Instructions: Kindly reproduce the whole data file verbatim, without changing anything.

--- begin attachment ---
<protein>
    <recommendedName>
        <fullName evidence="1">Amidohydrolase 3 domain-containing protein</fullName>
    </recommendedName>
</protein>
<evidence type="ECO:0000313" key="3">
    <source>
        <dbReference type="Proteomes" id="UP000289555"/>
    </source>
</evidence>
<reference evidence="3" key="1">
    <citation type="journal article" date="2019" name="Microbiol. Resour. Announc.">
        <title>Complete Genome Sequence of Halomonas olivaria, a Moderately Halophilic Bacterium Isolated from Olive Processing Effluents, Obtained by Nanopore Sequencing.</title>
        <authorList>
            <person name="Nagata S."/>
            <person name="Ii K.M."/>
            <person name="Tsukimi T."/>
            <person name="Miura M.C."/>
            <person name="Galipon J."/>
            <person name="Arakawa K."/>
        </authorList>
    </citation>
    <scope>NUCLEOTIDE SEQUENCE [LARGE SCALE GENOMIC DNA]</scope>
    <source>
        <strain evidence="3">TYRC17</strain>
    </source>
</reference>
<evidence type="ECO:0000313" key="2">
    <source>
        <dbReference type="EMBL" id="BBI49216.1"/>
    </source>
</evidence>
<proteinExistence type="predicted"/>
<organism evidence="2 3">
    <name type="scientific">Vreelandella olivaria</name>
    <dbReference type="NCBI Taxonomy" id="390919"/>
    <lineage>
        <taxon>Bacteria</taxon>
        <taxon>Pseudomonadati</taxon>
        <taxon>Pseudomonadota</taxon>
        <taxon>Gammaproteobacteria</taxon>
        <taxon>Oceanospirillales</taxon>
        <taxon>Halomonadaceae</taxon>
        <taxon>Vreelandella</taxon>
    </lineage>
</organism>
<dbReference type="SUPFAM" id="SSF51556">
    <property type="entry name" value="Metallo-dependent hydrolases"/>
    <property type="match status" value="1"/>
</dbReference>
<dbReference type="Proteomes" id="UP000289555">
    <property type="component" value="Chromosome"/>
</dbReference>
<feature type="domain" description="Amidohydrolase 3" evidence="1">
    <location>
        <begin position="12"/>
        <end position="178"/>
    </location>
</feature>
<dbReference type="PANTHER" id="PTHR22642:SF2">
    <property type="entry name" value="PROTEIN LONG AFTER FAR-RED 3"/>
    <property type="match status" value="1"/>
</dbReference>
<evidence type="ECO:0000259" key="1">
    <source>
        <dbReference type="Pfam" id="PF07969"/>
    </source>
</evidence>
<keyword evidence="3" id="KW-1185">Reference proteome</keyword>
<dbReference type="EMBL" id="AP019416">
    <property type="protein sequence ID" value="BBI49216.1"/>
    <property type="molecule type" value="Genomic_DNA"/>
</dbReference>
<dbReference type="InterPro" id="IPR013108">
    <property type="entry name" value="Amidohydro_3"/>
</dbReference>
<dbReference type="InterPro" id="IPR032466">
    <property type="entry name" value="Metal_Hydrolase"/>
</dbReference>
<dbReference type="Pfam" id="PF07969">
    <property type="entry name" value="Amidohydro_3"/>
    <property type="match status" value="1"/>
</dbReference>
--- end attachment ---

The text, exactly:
<protein>
    <recommendedName>
        <fullName evidence="1">Amidohydrolase 3 domain-containing protein</fullName>
    </recommendedName>
</protein>
<evidence type="ECO:0000313" key="3">
    <source>
        <dbReference type="Proteomes" id="UP000289555"/>
    </source>
</evidence>
<reference evidence="3" key="1">
    <citation type="journal article" date="2019" name="Microbiol. Resour. Announc.">
        <title>Complete Genome Sequence of Halomonas olivaria, a Moderately Halophilic Bacterium Isolated from Olive Processing Effluents, Obtained by Nanopore Sequencing.</title>
        <authorList>
            <person name="Nagata S."/>
            <person name="Ii K.M."/>
            <person name="Tsukimi T."/>
            <person name="Miura M.C."/>
            <person name="Galipon J."/>
            <person name="Arakawa K."/>
        </authorList>
    </citation>
    <scope>NUCLEOTIDE SEQUENCE [LARGE SCALE GENOMIC DNA]</scope>
    <source>
        <strain evidence="3">TYRC17</strain>
    </source>
</reference>
<evidence type="ECO:0000313" key="2">
    <source>
        <dbReference type="EMBL" id="BBI49216.1"/>
    </source>
</evidence>
<proteinExistence type="predicted"/>
<organism evidence="2 3">
    <name type="scientific">Vreelandella olivaria</name>
    <dbReference type="NCBI Taxonomy" id="390919"/>
    <lineage>
        <taxon>Bacteria</taxon>
        <taxon>Pseudomonadati</taxon>
        <taxon>Pseudomonadota</taxon>
        <taxon>Gammaproteobacteria</taxon>
        <taxon>Oceanospirillales</taxon>
        <taxon>Halomonadaceae</taxon>
        <taxon>Vreelandella</taxon>
    </lineage>
</organism>
<dbReference type="SUPFAM" id="SSF51556">
    <property type="entry name" value="Metallo-dependent hydrolases"/>
    <property type="match status" value="1"/>
</dbReference>
<dbReference type="Proteomes" id="UP000289555">
    <property type="component" value="Chromosome"/>
</dbReference>
<feature type="domain" description="Amidohydrolase 3" evidence="1">
    <location>
        <begin position="12"/>
        <end position="178"/>
    </location>
</feature>
<dbReference type="PANTHER" id="PTHR22642:SF2">
    <property type="entry name" value="PROTEIN LONG AFTER FAR-RED 3"/>
    <property type="match status" value="1"/>
</dbReference>
<evidence type="ECO:0000259" key="1">
    <source>
        <dbReference type="Pfam" id="PF07969"/>
    </source>
</evidence>
<keyword evidence="3" id="KW-1185">Reference proteome</keyword>
<dbReference type="EMBL" id="AP019416">
    <property type="protein sequence ID" value="BBI49216.1"/>
    <property type="molecule type" value="Genomic_DNA"/>
</dbReference>
<dbReference type="InterPro" id="IPR013108">
    <property type="entry name" value="Amidohydro_3"/>
</dbReference>
<dbReference type="InterPro" id="IPR032466">
    <property type="entry name" value="Metal_Hydrolase"/>
</dbReference>
<dbReference type="Pfam" id="PF07969">
    <property type="entry name" value="Amidohydro_3"/>
    <property type="match status" value="1"/>
</dbReference>